Last week, a federal grand jury in Greeneville, Tennessee, returned a five-count indictment against Tennessee residents Richard and Melissa Arnold of Hampton, Tennessee, Kristen Bailey of Erwin, Tennessee, and Reginald Garner of Johnson City, Tennessee, for conspiracy to infringe copyrights and conspiracy to traffic in counterfeit labels. Richard Arnold was also indicted for defrauding the Social Security Administration.
Criminal copyright infringement is primarily governed by 17 U.S.C. § 506, and counterfeit labels are addressed at 18 U.S.C. § 2318. Social Security Fraud is generally governed by 42 U.S.C. § 1383a and false statements related thereto are covered at 18 U.S.C. §1001(a).
The Indictment against these 4 defendants alleges that from in or about late 2004 or early 2005 to on or about May 24, 2010, two of the defendants made copies of copyrighted motion pictures and of the labels for said copyrighted motion pictures. These same two defendants would sell copies of copyrighted motion pictures and labels to various purchasers. Additionally, these two defendants would "front" copies of copyrighted motion pictures to the other two defendants,who would further distribute the movies to purchasers in exchange for money. The Indictment alleges that the copyrighted movies were obtained from a variety of sources, including rentals and internet downloads. Once obtained, the movies were burned on to DVD's and distributed to willing purchasers.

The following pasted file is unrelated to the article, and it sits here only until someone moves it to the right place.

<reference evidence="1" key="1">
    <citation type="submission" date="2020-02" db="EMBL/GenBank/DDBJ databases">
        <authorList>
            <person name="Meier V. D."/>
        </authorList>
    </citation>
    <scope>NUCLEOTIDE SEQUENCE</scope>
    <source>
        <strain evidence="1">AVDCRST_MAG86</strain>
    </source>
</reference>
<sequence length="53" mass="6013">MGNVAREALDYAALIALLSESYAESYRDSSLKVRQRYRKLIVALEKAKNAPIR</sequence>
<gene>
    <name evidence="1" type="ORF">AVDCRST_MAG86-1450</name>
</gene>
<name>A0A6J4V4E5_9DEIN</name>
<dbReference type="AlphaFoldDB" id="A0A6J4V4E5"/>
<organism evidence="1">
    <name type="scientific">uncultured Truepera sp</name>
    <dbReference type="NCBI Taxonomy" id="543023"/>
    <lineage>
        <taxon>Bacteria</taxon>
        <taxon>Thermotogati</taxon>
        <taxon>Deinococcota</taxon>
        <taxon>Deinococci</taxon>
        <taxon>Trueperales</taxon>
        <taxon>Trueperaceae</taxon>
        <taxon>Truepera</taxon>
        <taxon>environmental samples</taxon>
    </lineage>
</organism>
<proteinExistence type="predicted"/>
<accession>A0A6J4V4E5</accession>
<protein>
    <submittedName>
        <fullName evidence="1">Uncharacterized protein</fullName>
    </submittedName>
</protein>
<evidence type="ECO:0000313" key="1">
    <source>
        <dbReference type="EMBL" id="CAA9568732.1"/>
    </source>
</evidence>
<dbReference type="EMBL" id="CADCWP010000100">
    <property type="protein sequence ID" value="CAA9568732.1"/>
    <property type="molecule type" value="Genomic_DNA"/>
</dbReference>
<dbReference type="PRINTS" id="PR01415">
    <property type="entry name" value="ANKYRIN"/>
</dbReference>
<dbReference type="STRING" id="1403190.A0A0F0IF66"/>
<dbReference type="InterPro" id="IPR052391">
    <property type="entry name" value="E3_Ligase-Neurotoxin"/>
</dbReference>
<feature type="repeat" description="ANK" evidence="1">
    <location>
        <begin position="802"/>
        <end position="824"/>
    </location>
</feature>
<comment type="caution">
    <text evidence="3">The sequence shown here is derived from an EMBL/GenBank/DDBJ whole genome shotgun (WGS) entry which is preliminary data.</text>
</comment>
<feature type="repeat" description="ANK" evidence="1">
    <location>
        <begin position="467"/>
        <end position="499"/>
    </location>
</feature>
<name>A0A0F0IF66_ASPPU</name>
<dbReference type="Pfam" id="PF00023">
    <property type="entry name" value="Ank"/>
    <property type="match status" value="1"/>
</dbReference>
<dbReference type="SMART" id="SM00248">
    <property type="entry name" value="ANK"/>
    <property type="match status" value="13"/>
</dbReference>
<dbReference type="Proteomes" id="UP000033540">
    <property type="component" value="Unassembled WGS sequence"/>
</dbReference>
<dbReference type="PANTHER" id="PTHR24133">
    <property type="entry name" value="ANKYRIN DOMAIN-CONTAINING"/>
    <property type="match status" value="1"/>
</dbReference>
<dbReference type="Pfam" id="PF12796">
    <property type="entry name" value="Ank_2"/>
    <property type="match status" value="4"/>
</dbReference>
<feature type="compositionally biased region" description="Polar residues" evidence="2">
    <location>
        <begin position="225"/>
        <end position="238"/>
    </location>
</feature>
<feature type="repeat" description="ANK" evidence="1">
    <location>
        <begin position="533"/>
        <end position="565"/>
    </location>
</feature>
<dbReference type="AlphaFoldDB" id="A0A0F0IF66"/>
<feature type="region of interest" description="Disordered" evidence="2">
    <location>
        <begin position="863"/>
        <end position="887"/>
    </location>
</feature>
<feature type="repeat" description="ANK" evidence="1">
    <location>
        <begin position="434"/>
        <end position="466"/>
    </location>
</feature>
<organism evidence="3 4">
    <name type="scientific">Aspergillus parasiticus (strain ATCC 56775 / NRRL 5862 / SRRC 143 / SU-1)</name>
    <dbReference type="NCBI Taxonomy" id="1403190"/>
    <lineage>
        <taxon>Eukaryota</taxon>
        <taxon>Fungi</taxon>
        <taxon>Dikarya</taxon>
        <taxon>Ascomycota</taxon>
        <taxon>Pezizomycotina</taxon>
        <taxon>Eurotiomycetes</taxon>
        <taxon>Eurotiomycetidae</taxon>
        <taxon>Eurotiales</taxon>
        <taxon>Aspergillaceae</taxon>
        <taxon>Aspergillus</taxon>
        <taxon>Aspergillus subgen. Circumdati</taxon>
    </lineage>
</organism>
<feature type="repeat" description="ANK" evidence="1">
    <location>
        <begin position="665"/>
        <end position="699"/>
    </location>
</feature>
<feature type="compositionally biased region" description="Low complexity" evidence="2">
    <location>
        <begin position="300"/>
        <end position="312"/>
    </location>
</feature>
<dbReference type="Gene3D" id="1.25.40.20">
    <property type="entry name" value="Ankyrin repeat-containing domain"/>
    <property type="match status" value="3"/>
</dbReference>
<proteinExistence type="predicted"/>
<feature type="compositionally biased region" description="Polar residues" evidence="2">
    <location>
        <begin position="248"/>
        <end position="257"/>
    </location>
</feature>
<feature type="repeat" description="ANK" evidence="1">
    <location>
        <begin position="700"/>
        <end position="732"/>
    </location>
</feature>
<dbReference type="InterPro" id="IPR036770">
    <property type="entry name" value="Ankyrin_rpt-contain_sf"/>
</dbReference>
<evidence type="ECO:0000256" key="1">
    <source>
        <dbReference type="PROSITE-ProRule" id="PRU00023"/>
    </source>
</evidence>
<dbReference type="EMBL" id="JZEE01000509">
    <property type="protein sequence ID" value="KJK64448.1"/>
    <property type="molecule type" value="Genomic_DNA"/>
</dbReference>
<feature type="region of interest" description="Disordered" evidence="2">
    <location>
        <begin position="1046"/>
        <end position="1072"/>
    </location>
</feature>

To make matters worse, one of the defendants, Richard Arnold, was charged with Social Security Fraud for allegedly defrauding the government out of nearly $60,000 in Social Security Disability Insurance ("SSDI") benefits, and making false statements related to same. Specifically, Mr. Arnold is accused of willfully making a false statement and
representation of material fact for use by the Social Security Administration in determining rights to SSDI payments. The Indictment alleges that via a letter in response to a request from SSA for completion of a Work Activity Report (SSA Form 820-F4), received by SSA on April 21, 2010, Mr. Arnold falsely stated "Have not worked since 2000," when in truth and in fact, the prosecution now claims that he had worked since at least late 2004 or early 2005 in the reproduction and distribution of copies of copyrighted material.